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Social media plays a role in spreading information, mis-information about COVID-19 vaccine

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Elizabeth L. Cohen, associate professor in West Virginia University’s Department of Communication Studies, can provide expert comment on how social media affects the spread of information about the COVID-19 vaccine. (WVU Photo)

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As conspiracy theories about COVID-19 vaccines seem to comfort some people, others are anxious to get the shot they believe will protect them from the deadly virus. Social media has played a role in the spread of information and mis-information alike, according to Elizabeth L. Cohen, associate professor in West Virginia University’s Department of Communication Studies.


AUDIO: “Social network sites like Facebook…”

“Social network sites like Facebook and YouTube will continue to facilitate the spread of both information and mis-information about vaccines. Unfortunately, misinformation may garner more attention on these sites because it’s usually more interesting, emotionally charged, and very often it’s easier to understand than some of the more credible information about the vaccines, often characterized by stuffy medical jargon.”

“A lot of the misinformation circulating about the COVID vaccine is tied to conspiracy theories. Ironically, research suggests that the reason that many people subscribe to conspiracy theories which sow fear and mistrust in different institutions is because it makes them feel more comfortable. Conspiracy theories are more appealing to people feeling anxious and uncertain about the world around them. Conspiracy theories provide answers for why things are the way they are, and even if though they are not supported by evidence, having any answer makes people feel more confident, more in control and in-the-know.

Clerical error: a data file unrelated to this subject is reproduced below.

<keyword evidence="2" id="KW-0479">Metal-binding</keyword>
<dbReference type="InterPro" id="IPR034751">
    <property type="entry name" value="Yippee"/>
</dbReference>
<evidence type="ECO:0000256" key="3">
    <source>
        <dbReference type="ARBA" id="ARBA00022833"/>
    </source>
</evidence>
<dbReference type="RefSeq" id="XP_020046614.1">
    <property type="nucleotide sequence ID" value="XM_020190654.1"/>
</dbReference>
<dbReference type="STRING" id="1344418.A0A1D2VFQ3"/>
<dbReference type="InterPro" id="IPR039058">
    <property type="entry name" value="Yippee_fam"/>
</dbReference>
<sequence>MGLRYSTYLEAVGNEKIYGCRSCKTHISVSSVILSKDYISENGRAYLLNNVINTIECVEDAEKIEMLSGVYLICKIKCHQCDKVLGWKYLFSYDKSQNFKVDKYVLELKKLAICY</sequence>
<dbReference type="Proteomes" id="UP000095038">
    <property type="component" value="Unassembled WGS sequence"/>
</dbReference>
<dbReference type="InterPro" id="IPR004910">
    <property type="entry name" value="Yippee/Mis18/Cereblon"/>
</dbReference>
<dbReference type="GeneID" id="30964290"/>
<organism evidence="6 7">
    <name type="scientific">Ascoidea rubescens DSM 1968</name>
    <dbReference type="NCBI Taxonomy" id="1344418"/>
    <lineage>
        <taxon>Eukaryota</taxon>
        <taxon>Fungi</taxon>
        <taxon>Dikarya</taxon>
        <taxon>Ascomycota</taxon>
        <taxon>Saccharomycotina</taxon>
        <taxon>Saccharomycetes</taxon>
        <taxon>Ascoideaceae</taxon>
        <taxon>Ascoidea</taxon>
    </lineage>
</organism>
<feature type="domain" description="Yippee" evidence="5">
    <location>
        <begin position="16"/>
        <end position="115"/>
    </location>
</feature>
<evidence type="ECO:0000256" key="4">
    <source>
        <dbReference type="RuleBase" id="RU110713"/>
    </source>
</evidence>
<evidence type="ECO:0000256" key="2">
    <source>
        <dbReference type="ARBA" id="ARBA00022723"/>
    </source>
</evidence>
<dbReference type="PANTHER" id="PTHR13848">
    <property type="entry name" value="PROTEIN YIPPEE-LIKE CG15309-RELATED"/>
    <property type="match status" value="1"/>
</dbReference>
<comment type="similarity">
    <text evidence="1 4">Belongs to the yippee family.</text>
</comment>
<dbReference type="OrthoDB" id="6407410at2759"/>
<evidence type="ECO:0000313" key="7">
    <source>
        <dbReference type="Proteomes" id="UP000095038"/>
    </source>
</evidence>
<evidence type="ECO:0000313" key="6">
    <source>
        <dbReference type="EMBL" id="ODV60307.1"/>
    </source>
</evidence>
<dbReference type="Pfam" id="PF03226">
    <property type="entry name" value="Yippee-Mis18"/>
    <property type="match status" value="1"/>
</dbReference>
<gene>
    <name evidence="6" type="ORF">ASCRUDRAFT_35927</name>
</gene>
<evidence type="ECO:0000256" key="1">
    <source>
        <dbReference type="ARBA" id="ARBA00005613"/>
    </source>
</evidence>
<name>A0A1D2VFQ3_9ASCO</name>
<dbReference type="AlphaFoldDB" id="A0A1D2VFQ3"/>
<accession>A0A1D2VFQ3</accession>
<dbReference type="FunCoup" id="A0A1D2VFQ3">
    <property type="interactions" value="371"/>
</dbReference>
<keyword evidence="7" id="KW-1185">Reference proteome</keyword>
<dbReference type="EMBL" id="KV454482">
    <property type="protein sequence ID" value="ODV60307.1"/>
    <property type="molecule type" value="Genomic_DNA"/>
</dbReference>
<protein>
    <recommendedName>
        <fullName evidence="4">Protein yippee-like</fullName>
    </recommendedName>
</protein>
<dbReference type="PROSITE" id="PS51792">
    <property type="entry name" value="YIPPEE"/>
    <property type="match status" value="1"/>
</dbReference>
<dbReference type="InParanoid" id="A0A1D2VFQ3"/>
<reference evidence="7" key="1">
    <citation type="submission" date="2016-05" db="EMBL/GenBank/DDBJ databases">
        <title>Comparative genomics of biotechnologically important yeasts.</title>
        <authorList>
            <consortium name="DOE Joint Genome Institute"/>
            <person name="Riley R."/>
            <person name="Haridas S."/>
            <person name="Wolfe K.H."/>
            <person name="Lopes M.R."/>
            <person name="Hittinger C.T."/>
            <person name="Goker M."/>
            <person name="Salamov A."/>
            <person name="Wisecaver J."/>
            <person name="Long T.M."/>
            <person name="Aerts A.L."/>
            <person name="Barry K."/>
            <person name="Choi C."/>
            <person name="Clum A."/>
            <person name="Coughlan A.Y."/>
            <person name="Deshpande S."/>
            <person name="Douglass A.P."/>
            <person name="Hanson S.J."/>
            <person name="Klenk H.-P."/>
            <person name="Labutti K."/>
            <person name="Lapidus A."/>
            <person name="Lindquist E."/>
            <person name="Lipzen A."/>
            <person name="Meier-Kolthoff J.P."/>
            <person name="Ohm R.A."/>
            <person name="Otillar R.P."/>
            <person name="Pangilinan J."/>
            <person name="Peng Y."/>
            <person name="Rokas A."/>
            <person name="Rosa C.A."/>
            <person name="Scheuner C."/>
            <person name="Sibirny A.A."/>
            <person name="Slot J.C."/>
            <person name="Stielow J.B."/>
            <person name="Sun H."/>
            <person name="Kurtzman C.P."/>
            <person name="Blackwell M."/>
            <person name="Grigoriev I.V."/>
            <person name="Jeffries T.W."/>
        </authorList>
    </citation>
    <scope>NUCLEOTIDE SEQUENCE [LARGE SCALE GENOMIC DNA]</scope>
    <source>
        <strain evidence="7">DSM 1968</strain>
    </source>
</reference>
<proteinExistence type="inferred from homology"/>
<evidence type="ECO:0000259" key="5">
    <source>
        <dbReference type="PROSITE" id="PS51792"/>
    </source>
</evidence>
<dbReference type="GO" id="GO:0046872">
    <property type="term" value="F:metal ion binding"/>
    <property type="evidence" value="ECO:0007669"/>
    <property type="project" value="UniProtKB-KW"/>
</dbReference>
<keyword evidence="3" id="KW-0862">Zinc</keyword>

“But the information about vaccines circulating on social media isn’t all bad. Soon people will start seeing social media announcements about their friends and acquaintances getting vaccinated. This will likely help make vaccination seem like a normal, safe behavior. Right now, images of public figures like Governor Jim Justice getting the vaccine are already beginning to circulate. My own research suggests that compared to the health experiences of ordinary people in the news, the health experiences of famous people are more likely to provide a benchmark that people will use to gauge what their own experience will be like. So, the more that high-profile people are seen having pleasant, safe and effective vaccination experience, the more the public should follow suit.” — Elizabeth L. Cohen, Associate Professor, Department of Communication 

West Virginia University experts can provide commentary, insights and opinions on various news topics. Search for an expert by name, title, area of expertise or college/school/department in the Experts Database at WVU Today.



CONTACT:  Elizabeth Cohen
Associate Professor, Communication Studies
WVU Eberly College of Arts and Sciences


Laura Fletcher
Director of Marketing and Communications
WVU Eberly College of Arts and Sciences
o: 304-293-6867 c: 773-793-1819;

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